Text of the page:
How to Create and Service Your Investment Portfolio

The content here is an article to be published in the Eastbourne Herald in December. I have agreed to write six monthly articles on investment issues. It is pretty basic but perhaps a useful reminder for you.


For those with a portfolio or money ready to invest this article will help you grasp key principles and increase the potential for you to make money and avoid pitfalls.

Firstly it is essential to set aside accessible cash from the investment portfolio for emergencies and short term needs. This will normally remove the need to cash out investments at low market prices if money is needed urgently.

An investment portfolio must be compatible with your existing investments and suited to your financial objectives, timescales, requirement for ethical investment, tax position and attitude to risk. However a balanced risk investor should include a range of risk assets including cautious and adventurous investments, provided the overall risk profile of the portfolio is balanced. This spread is to ensure diversity and wide market exposure.

Further you should understand the risk issues of individual investments. The risk of stockmarket  investments is not just about volatility of value – there may be inflation risk, default risk, liquidity risk and counterparty risk. For example inflation risk affects gilts and investment grade corporate bonds whilst counterparty risk affects structured products. Finally it is essential to grasp that the risk profiles of different asset classes are not fixed. For example gilts, underwritten by the UK government are traditionally viewed as safe investments. However they have enjoyed a spectacular rally since the banking crisis of 2008, they yield returns less than inflation and are arguably in bubble territory. In my view gilts, except index linkers carry considerable risk and offer low potential.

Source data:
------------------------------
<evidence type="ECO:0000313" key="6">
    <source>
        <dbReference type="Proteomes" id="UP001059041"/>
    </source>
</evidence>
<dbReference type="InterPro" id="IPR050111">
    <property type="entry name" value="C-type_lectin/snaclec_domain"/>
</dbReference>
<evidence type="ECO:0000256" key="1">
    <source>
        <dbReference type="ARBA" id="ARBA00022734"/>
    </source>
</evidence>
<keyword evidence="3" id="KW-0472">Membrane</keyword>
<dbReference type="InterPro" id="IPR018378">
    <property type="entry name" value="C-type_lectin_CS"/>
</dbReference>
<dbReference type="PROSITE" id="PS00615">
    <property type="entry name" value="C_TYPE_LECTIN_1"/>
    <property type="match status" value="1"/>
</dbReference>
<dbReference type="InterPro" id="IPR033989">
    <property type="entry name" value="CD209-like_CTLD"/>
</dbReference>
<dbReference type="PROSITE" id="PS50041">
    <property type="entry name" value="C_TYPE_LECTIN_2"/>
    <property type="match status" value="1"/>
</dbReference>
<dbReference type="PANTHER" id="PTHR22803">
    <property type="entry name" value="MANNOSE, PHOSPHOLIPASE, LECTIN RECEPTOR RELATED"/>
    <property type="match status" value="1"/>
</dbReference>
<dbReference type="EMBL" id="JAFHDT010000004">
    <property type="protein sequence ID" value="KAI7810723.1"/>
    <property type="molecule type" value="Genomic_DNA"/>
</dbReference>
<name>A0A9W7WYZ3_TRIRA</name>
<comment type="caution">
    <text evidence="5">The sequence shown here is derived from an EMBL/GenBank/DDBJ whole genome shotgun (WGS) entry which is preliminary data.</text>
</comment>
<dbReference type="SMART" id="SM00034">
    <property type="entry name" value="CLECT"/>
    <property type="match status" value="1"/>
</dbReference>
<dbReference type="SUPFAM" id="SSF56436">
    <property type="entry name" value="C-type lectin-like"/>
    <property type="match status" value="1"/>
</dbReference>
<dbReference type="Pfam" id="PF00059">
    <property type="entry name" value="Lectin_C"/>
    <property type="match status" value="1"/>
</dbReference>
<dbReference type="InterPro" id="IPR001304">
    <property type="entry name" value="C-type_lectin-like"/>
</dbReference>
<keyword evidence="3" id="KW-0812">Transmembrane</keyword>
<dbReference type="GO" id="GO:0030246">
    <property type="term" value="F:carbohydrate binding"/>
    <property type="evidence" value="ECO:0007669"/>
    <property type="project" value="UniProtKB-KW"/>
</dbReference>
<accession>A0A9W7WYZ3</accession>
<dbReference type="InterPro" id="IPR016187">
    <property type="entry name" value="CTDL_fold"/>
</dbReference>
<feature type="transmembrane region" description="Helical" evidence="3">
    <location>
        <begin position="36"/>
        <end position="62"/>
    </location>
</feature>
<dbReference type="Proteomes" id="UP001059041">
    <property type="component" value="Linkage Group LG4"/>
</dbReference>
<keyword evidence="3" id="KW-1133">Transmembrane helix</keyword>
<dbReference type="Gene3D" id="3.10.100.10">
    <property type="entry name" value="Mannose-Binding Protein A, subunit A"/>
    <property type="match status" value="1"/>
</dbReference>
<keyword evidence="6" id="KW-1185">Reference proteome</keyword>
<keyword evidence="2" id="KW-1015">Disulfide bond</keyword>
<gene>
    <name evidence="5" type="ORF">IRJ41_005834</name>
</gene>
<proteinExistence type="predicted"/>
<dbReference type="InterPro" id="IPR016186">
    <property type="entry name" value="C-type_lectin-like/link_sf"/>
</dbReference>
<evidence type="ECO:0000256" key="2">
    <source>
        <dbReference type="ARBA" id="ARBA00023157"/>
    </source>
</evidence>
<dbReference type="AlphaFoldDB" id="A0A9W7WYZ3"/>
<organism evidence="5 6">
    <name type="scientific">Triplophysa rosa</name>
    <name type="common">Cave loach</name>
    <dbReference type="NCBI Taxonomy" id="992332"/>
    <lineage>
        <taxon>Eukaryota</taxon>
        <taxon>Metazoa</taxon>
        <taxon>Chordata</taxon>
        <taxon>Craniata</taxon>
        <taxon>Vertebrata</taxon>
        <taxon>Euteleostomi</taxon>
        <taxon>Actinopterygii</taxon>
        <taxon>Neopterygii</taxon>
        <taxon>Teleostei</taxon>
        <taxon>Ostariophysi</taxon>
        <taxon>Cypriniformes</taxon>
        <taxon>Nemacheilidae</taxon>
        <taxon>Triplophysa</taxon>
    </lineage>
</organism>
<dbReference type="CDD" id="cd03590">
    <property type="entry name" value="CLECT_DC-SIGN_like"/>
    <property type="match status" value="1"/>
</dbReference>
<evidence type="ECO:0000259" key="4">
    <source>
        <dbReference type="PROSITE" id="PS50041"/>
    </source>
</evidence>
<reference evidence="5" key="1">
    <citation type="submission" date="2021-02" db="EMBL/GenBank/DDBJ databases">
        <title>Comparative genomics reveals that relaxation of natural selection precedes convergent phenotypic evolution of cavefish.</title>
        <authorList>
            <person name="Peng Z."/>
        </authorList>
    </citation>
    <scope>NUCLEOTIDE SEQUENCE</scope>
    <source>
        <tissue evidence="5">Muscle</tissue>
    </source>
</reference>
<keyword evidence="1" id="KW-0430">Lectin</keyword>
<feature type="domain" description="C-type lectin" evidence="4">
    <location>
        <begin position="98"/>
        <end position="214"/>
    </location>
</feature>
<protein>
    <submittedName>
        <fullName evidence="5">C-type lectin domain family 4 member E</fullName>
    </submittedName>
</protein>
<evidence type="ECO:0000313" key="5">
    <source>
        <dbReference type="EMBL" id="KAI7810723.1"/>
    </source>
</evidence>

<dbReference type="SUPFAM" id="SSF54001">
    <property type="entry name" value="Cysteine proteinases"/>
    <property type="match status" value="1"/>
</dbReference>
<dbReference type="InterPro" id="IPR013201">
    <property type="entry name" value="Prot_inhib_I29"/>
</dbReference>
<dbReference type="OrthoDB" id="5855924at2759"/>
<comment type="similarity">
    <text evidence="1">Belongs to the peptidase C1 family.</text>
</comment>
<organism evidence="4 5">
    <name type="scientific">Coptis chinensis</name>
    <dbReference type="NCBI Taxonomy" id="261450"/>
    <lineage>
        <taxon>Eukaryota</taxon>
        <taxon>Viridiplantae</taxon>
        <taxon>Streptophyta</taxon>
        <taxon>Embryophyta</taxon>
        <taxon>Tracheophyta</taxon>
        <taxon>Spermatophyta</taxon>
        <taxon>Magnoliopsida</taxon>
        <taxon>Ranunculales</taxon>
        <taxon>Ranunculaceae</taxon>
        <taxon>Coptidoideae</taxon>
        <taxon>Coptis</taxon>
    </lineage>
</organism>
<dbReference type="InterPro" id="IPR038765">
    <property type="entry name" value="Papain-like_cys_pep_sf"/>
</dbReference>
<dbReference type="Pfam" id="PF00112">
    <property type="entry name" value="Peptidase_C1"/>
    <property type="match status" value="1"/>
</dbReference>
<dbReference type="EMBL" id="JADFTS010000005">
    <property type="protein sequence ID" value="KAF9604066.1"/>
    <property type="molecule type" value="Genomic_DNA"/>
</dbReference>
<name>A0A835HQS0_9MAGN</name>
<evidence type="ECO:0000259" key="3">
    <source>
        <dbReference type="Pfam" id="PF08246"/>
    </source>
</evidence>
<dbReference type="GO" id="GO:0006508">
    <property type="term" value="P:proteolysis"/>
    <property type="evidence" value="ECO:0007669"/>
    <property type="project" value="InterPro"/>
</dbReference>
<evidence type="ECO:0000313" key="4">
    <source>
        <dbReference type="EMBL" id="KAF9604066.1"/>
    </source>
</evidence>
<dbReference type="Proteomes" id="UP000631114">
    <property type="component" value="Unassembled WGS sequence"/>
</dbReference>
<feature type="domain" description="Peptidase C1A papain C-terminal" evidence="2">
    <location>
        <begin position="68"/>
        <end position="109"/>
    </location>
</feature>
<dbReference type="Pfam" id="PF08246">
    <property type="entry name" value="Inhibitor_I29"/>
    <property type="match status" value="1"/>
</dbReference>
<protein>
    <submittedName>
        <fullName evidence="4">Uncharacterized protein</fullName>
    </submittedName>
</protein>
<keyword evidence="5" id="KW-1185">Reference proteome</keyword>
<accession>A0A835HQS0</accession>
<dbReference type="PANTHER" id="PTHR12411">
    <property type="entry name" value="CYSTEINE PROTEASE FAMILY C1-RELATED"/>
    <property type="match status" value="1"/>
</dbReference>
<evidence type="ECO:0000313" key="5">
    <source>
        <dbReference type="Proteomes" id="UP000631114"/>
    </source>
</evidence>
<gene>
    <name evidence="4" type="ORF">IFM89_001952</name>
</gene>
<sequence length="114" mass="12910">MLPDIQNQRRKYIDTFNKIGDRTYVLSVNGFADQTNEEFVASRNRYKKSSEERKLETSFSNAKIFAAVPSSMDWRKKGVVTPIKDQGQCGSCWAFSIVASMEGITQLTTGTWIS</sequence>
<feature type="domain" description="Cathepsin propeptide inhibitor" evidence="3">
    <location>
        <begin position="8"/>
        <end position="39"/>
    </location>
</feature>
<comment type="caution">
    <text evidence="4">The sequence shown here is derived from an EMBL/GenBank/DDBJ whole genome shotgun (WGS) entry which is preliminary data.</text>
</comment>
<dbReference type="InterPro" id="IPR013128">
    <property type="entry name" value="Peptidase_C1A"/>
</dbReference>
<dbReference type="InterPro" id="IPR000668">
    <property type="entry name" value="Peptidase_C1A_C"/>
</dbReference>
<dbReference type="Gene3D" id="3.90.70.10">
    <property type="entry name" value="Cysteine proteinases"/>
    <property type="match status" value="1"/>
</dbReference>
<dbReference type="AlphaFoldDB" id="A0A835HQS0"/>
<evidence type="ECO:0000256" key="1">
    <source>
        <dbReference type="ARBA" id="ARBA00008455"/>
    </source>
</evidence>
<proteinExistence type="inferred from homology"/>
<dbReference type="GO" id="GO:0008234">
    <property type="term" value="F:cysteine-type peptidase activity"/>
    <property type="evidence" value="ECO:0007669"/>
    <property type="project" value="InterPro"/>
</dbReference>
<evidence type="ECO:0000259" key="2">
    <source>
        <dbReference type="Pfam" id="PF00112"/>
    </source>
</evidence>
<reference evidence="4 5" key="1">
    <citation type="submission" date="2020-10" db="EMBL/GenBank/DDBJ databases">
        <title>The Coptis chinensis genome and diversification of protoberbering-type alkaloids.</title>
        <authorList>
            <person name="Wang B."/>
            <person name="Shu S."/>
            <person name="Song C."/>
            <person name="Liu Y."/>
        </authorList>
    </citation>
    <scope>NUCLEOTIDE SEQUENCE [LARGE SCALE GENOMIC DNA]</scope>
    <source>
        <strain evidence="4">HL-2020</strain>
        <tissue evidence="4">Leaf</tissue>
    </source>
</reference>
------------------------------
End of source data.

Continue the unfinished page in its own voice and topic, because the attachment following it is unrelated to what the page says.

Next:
The single most important decision in constructing an investment portfolio is your asset
allocation; how you divide your money between and within the main asset classes – equities, fixed interest, index linked, commodities and property. A broad portfolio reduces risk through diversity and negative correlations. However asset choices should also reflect to some degree valuations and potential. For example within bonds I would avoid traditional gilts but recommend index linked corporate bonds and high yield corporates.

Whilst strategic asset allocation determines the long term game plan I don’t think a pure buy and hold strategy is sufficient. It should be overlaid with tactical asset allocation. For example cash can be held within an investment portfolio for good buying opportunities that might arise in the shorter term.

Finally it is imperative to regularly review your portfolio to bank profits, switch to cash for
tactical investment, use capital gains tax allowances and adjust the strategic allocations. If higher risk investments perform best they will increasingly dominate and the portfolio will need rebalancing. Reviews also should check the ongoing suitability of the portfolio and weed out and replace poor and underperforming investments.

In conclusion adopting key strategies and avoiding the traps will improve your chances of making money but you should seek individual advice before making investment decisions. The value of investments can fall as well as rise.